Club is muddling the issues

PUBLISHED: 16:46 04 March 2006 | UPDATED: 09:15 14 September 2010

I'm deliberately avoiding the aftermath of Thursday's meeting. Instead I'm going to concentrate on why holding a meeting had become just as important as the outcome.

I'm deliberately avoiding the aftermath of Thursday's meeting. Instead I'm going to concentrate on why holding a meeting had become just as important as the outcome.

One of the main contributing factors has to be the board's reaction to recent events.

That was perfectly illustrated by Barry Skipper last week. Clearly he was angry, and his words showed just how entrenched the board has become.

"I just don't know how we've got to the stage of people calling public meetings," he said, before comparing Thursday's meeting with the one 10 years ago.

That was a strange comparison to make because no one had suggested that the club was in the same kind of mess it was in 10 years ago.

However, what I found most revealing was that Mr Skipper said he was "puzzled, disappointed and a bit hurt" by the atmosphere at Carrow Road. This only highlighted a failure to appreciate just how disillusioned the fans have become.

Ever since they began to question what was happening on the pitch there has been a reluctance of the board to engage with those opinions. Instead, we have ended up with a situation where you're "either for us or against us".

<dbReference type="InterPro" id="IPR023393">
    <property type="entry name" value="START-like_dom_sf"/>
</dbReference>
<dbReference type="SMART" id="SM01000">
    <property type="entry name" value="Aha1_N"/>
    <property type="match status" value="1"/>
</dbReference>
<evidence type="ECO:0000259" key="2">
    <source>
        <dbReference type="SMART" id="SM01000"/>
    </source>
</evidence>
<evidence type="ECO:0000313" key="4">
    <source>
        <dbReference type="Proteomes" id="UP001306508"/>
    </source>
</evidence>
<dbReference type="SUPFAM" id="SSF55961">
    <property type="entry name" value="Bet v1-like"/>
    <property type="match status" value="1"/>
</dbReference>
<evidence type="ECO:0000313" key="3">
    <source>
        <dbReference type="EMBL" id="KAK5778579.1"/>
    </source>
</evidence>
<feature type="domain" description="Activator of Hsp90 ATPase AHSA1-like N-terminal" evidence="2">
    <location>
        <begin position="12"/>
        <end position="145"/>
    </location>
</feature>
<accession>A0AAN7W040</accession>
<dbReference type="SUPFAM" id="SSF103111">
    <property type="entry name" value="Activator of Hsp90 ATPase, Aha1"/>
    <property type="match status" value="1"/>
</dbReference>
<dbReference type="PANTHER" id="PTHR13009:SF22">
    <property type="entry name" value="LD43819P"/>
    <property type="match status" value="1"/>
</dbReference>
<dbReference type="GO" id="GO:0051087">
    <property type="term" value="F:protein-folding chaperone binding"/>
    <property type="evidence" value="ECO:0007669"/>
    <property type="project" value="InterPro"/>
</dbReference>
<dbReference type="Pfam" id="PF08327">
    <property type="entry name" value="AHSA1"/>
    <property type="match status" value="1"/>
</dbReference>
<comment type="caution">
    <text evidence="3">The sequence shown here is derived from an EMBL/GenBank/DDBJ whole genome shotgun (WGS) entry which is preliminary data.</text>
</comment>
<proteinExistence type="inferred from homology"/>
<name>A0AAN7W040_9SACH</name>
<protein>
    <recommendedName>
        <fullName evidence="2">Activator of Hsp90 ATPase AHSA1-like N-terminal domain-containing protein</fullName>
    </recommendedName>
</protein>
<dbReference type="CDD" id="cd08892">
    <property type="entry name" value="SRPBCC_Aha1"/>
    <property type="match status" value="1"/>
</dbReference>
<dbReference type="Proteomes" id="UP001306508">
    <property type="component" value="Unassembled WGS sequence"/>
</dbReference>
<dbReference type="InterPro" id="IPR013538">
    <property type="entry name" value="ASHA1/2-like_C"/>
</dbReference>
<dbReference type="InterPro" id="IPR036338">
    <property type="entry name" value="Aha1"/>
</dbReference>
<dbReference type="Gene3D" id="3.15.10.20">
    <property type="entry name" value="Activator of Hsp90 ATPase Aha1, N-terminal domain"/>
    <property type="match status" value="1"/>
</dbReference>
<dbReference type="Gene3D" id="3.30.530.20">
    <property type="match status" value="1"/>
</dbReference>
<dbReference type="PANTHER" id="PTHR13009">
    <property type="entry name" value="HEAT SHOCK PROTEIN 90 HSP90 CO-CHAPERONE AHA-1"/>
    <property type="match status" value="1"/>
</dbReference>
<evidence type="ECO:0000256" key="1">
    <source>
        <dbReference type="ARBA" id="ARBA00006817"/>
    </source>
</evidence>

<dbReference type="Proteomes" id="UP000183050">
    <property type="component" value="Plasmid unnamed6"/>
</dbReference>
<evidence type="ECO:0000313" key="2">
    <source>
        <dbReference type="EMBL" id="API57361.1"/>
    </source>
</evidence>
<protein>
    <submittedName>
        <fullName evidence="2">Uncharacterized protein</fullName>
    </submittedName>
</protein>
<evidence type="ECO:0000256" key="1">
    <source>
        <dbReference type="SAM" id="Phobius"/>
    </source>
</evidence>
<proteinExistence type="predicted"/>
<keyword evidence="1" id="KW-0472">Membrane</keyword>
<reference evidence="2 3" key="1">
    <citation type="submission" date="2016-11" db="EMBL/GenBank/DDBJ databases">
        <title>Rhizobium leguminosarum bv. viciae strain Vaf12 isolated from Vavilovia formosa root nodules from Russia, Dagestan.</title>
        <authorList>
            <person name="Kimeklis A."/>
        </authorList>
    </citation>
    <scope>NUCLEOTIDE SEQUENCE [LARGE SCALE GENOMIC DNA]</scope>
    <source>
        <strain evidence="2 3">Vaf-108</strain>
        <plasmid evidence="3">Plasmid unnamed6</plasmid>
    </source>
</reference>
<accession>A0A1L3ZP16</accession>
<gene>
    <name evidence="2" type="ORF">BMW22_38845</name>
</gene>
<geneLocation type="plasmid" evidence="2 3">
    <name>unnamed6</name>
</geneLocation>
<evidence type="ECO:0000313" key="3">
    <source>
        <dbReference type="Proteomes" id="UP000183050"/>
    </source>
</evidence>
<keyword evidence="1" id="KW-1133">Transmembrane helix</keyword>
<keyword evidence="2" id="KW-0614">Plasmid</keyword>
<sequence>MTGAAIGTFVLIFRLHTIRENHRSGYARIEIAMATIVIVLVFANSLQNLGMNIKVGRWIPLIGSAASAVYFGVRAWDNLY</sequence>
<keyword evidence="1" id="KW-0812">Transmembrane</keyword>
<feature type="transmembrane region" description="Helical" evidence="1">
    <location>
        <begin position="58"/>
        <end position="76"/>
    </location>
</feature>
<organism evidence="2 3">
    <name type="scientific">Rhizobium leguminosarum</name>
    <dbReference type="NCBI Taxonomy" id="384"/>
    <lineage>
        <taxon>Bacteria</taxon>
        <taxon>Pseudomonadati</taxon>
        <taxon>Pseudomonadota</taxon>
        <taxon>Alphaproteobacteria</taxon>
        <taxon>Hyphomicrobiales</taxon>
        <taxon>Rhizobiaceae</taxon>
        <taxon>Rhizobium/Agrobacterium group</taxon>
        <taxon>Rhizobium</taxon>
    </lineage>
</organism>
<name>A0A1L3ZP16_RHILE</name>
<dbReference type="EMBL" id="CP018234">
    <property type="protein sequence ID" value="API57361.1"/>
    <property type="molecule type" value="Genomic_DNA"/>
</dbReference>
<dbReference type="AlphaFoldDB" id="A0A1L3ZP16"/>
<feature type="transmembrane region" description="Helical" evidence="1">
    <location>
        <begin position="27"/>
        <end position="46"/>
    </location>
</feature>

It's both a shame and absurd that all the goodwill built up over the past 10 years should begin to be eroded in such a manner.

What Mr Skipper needs to understand is that the majority of fans I speak to believe we have an excellent board who have done a good job. However, it would be a very patient and strangely subdued group of supporters who didn't start to question repeated abject performances on the pitch - particularly when the board have given unprecedented financial backing to the manager.

In his Evening News column on Wednesday, Rick Waghorn suggested there was nothing fundamentally wrong with the club - and in terms of the way the club is run, I'd agree.

Unfortunately, when it comes to the team, I struggle to see many positives. I'm clearly not alone, either, and the concerns that fans express are ominously consistent.

Why were Damien Francis and Dean Ashton so desperate to leave? Why did we allow a decent right-back to leave on a free transfer and then struggle to replace him with a series of inferior alternatives?

Why have Paul McVeigh and Darren Huckerby been publicly slated by the manager and, in the case of Huckerby, humiliated on the field? Why do we continue to offer such pathetic resistance away from home? Why do we sign players before finding out if they're good enough?

Given the appalling standard of football we've had to endure from a squad of players widely lauded as the best in the league, is it unreasonable to ask these questions?

And is it really so wrong that an independent supporters' organisation offers a public meeting so that these views can be collated and put to the board?

Thursday proved, without doubt, that there is dissatisfaction. However, just as importantly, it proved the need for a meeting and how essential it is to allow supporters to have their say and feel they're being listened to.

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